Left to right: Andrew Wheeler, David Adams, Anton Lipovetsky and Chris Cochrane. (photo by David Cooper)
If Saturday night’s performance of Urinetown was any indication, the Jewish community has two rising stars in its midst.
Triple-threats Anton Lipovetsky and Andrew Cohen are actors to watch; and the latest production at the Firehall is a perfect opportunity to see them show off their singing, acting and dancing talent.
Despite its unfortunate name, which gives rise to equally unfortunate double-entendres in theatre reviews, Urinetown did live up to the hype that’s labeled it a Broadway hit. Not one for musicals, I’m happy to say this one kept me entertained throughout the performance, due in no small part to the fancy footwork directed by Tara Cheyenne Friedenberg and Tony Award-winning lyrics by Mark Hollmann and Greg Kotis.
Urinetown takes place in a “town like any town you might find in a musical,” according to the narrator (who jumps periodically out of his role as Police Officer Lockstock to educate the audience about the workings of a play). The year is some point in the middle of a long drought, water is scarce and free toilets have been overburdened in what have become known as the “stink years.”
Facilities are now owned by private companies who charge people for their use. Thus the request, “A penny for a pee?” becomes the begging mantra of street people looking to relieve themselves. If they can’t afford the few cents to get in the doors, their only recourse is to do their business in a public space, for which they will get arrested and sent to Urinetown. The audience doesn’t get to see Urinetown until the second act, so we’ll avoid the spoiler here. Suffice to say, it’s known as a really undesirable spot, and one to avoid at all costs. So paying a fee to pee is really the only option.
In the rather stale part of this “town like any town,” a group of homeless people around “Amenity #9” start to revolt against a new fee hike. The group is led by Bobby Strong (Lipovetsky), who happens to be in love with Hope (aptly named, of course), the daughter of Caldwell B. Cladwell (stage veteran Andrew Wheeler). Cladwell is CEO of Urine Good Co., which owns the private toilets. In this case, the love interest doesn’t get in the way of a good revolution, thankfully, and eventually the impoverished cast free themselves from the shackles of the tinkle toll. Is it a time for celebration? You’ll have to see the play to find out.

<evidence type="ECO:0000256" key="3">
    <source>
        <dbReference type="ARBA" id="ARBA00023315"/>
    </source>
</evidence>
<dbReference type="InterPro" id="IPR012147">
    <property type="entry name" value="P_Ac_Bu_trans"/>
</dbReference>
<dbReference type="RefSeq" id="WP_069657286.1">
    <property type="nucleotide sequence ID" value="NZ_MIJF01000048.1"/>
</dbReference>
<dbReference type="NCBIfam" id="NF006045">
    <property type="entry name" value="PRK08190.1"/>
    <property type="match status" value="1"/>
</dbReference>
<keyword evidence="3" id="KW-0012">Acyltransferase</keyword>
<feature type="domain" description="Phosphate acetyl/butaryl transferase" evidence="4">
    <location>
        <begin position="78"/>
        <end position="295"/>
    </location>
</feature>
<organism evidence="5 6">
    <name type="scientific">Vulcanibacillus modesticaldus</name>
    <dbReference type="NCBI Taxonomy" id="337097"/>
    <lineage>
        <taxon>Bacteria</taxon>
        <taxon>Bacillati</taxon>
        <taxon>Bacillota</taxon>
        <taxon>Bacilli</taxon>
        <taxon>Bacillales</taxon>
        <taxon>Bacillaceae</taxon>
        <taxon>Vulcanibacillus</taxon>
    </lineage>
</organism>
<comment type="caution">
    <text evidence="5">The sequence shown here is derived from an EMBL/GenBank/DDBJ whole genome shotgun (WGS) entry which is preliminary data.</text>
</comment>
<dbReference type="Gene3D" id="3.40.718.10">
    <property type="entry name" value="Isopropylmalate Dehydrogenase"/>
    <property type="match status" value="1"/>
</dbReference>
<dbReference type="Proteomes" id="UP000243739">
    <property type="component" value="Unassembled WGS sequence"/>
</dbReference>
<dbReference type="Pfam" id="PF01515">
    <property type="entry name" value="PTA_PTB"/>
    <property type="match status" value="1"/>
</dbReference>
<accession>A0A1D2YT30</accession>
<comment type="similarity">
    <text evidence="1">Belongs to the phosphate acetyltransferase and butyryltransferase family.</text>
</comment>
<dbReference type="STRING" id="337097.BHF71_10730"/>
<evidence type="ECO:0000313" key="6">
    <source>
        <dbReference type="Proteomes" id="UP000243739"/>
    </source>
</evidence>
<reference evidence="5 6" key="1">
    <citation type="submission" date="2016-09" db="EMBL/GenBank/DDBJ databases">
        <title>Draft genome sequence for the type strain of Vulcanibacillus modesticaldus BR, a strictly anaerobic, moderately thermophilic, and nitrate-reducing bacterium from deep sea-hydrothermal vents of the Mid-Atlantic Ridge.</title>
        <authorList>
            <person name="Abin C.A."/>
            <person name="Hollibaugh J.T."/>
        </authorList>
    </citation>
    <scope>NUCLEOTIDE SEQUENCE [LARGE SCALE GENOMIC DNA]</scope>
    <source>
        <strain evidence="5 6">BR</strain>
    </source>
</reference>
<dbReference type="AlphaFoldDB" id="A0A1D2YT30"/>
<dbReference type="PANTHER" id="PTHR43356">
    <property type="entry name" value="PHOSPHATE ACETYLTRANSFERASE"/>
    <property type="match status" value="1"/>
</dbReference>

The role Lipovetsky has been given in this play serves to highlight his incredible singing talent, comedic flair and even his ability to direct the cast in a choir-like ensemble near the end.
The play only demonstrates a few of Lipovetsky’s skills, actually. The gifted 24-year-old has already won a Jessie Award for outstanding composition for the musical Broken Sex Doll (currently on its second run, playing until Nov. 22 at the Cultch’s York Theatre) and he shared the 2011 Mayor’s Arts Award in Theatre with Bard on the Beach artistic director Christopher Gaze. Lipovetsky won for best emerging actor and playwright.
For his part, Cohen has also been busy in the B.C. theatre scene, appearing in Chicago, Fiddler on the Roof and The Laramie Project, as well as becoming one of the finalists on CBC’s Triple Sensation TV show and performing in the 2010 Olympic Games Closing Ceremonies. He also does sound design and composes. (See “A next gen of theatre artists,” Nov. 7, jewishindependent.ca.)
Besides these fabulous contributors are Wheeler as the nasty, money-grubbing CEO, David Adams as the singing/dancing/narrating officer and Michelle Bardach as Hope. As well, numerous quirky directorial choices, such as having Strong freeze with an expression as though he’d been stung by a bee every time he has a flashback, and Little Sally (Tracey Power) jumping in and out of character to ask the narrator questions about the play, meld to create a surprisingly fun, witty and thoroughly enjoyable production.
Urinetown is at the Firehall Arts Centre until Nov. 27.
Baila Lazarus is a freelance writer, painter and photographer. Her work can be seen at orchiddesigns.net.